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See also: Rook and röök

Contents

EnglishEdit

 
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PronunciationEdit

Etymology 1Edit

 
A rook (bird)

From Middle English rok, roke, from Old English hrōc, from Proto-Germanic *hrōkaz (compare Saterland Frisian Rouk, Dutch roek, obsolete German Ruch), from Proto-Indo-European *kerk- (crow, raven) (compare Old Irish cerc (hen), Old Prussian kerko (loon, diver), dialectal Bulgarian кро́кон (krókon, raven), Ancient Greek κόραξ (kórax, falcon), Old Armenian ագռաւ (agṙaw), Avestan 𐬐𐬀𐬵𐬭𐬐𐬀𐬙𐬀𐬝 (kahrkatat̰, rooster), Sanskrit कृकर (kṛkara, rooster)), Ukrainian крук (kruk, raven).

NounEdit

rook (plural rooks)

  1. A European bird, Corvus frugilegus, of the crow family.
    • Pennant
      The rook [] should be treated as the farmer's friend.
  2. A cheat or swindler; someone who betrays.
    • Wycherley
      I am, like an old rook, who is ruined by gaming, forced to live on the good fortune of the pushing young men.
  3. (Britain) a type of firecracker used by farmers to scare birds of the same name.
  4. A trick-taking game, usually played with a specialized deck of cards.
SynonymsEdit
HypernymsEdit
TranslationsEdit
See alsoEdit

VerbEdit

rook (third-person singular simple present rooks, present participle rooking, simple past and past participle rooked)

  1. (transitive) To cheat or swindle.
    • 1974, GB Edwards, The Book of Ebenezer Le Page, New York 2007, p. 311:
      Some had spent a week in Jersey before coming to Guernsey; and, from what Paddy had heard, they really do know how to rook the visitors over there.
SynonymsEdit
TranslationsEdit

Etymology 2Edit

 
A rook (chess)

From Middle English rook, roke, rok, from Old French roc, ultimately from Persian رخ (rox), from Middle Persian lhw' (rox, rook, castle (chess)), possibly from Sanskrit रथ (ratha, chariot). Compare roc.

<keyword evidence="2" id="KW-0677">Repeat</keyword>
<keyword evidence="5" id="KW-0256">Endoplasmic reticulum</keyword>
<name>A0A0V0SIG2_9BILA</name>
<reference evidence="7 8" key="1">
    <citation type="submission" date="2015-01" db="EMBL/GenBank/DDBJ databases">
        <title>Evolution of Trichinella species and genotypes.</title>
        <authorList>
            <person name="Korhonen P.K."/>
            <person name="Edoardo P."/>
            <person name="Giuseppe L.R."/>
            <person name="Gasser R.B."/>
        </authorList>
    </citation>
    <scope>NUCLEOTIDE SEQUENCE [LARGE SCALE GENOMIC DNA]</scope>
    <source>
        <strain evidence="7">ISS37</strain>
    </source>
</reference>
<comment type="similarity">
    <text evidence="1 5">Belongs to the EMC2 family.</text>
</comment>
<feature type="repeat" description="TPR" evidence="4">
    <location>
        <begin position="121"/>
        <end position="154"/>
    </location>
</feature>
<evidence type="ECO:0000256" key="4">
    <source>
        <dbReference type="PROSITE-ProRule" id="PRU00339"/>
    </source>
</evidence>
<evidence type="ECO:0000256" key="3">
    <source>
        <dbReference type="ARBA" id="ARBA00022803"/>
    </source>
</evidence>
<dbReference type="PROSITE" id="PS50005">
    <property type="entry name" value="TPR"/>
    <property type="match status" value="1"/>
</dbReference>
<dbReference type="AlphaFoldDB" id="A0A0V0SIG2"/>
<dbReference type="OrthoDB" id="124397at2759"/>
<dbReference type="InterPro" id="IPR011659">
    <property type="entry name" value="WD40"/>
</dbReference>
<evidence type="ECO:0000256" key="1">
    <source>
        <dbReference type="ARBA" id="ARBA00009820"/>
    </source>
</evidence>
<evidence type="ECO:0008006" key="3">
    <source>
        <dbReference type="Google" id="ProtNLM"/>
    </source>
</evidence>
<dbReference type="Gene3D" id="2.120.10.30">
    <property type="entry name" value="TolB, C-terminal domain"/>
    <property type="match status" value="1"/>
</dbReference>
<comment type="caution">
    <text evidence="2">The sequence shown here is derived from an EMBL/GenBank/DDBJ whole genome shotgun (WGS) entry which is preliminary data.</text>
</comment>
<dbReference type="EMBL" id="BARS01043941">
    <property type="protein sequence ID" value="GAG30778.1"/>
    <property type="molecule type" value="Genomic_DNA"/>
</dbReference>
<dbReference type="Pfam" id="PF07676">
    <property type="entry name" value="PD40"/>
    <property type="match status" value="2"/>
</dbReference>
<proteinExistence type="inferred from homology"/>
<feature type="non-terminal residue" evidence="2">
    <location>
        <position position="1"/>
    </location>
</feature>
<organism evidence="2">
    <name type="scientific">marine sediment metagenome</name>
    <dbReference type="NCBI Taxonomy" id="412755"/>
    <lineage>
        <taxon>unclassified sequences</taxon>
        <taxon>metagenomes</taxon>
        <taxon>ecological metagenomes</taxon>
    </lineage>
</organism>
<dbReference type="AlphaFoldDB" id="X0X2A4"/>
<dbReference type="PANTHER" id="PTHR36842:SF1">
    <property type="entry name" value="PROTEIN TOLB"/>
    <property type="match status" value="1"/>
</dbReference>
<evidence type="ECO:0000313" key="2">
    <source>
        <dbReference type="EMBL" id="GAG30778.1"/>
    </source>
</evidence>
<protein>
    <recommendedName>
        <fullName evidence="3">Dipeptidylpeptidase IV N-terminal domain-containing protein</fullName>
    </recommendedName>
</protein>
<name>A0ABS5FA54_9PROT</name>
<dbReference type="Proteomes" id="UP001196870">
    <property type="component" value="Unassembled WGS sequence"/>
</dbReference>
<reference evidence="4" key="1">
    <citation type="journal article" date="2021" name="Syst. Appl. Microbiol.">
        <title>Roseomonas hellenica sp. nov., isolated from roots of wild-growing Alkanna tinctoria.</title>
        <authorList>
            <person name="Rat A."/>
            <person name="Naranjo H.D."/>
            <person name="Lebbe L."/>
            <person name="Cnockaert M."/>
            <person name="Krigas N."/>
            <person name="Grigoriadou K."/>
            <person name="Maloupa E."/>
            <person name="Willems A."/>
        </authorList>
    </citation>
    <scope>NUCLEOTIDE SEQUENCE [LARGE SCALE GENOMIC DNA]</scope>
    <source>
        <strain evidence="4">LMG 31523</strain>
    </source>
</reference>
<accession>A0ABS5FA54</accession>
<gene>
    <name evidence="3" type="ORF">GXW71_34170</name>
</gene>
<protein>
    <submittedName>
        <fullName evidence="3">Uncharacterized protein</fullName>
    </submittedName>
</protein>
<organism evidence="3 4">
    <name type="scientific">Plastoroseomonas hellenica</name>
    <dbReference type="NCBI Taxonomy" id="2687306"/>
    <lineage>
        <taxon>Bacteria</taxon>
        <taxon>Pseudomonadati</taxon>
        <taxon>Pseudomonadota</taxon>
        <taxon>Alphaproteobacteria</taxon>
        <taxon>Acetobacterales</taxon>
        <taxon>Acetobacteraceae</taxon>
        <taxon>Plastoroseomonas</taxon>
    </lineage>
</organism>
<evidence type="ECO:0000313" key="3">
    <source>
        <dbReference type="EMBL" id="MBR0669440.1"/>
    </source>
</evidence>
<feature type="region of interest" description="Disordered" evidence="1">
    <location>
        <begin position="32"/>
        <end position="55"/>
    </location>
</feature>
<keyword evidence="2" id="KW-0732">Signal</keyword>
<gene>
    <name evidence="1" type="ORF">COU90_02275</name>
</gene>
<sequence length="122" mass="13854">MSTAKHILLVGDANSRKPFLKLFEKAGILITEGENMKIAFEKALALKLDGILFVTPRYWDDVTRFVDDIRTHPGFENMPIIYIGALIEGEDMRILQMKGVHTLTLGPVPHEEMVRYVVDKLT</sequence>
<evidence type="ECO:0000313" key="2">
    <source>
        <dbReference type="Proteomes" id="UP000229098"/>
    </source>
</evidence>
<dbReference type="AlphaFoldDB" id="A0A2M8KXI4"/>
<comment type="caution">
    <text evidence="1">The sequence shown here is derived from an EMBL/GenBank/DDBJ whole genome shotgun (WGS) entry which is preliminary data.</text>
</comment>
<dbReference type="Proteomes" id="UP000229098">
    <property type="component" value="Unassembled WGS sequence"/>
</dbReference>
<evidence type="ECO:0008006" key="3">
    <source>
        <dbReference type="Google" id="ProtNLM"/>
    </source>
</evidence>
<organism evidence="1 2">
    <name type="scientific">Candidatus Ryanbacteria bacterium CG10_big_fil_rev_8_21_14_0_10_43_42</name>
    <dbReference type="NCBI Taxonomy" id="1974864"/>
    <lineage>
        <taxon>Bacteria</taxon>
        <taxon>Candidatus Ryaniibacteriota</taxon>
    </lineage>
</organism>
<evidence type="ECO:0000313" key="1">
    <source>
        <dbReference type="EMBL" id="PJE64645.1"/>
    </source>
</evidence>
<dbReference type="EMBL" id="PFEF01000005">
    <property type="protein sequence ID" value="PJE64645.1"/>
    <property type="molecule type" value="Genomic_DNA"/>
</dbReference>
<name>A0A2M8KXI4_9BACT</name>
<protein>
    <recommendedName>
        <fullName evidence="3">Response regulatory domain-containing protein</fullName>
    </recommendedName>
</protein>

NounEdit

rook (plural rooks)

  1. (chess) A piece shaped like a castle tower, that can be moved only up, down, left or right (but not diagonally) or in castling.
  2. (rare) A castle or other fortification.
SynonymsEdit
TranslationsEdit
The translations below need to be checked and inserted above into the appropriate translation tables, removing any numbers. Numbers do not necessarily match those in definitions. See instructions at Wiktionary:Entry layout#Translations.
See alsoEdit
Chess pieces in English · chess pieces, chessmen (see also: chess) (layout · text)
           
king queen castle, rook bishop knight pawn

Etymology 3Edit

From rookie.

NounEdit

rook (plural rooks)

  1. (baseball, slang) A rookie.

Etymology 4Edit

From Middle English roke, rock, rok (mist; vapour; drizzle; smoke; fumes), from Old Norse *rauk, related to Icelandic rok, roka (whirlwind; seafoam; seaspray), Middle Dutch rooc, rok, Modern Dutch rook (smoke; fog).

NounEdit

rook (uncountable)

  1. mist; fog; roke

Etymology 5Edit

VerbEdit

rook (third-person singular simple present rooks, present participle rooking, simple past and past participle rooked)

  1. (obsolete) To squat; to ruck.
    (Can we find and add a quotation of Shakespeare to this entry?)

Etymology 6Edit

VerbEdit

rook (third-person singular simple present rooks, present participle rooking, simple past and past participle rooked)

  1. Eye dialect spelling of look.

AnagramsEdit


DutchEdit

PronunciationEdit

Etymology 1Edit

From Middle Dutch rôoc, from Old Dutch *rōk, from Proto-Germanic *raukiz.

NounEdit

rook m (uncountable)

  1. smoke
Derived termsEdit

Etymology 2Edit

Non-lemma forms.

VerbEdit

rook

  1. first-person singular present indicative of roken
  2. imperative of roken

VerbEdit

rook

  1. singular past indicative of ruiken
  2. singular past indicative of rieken

AnagramsEdit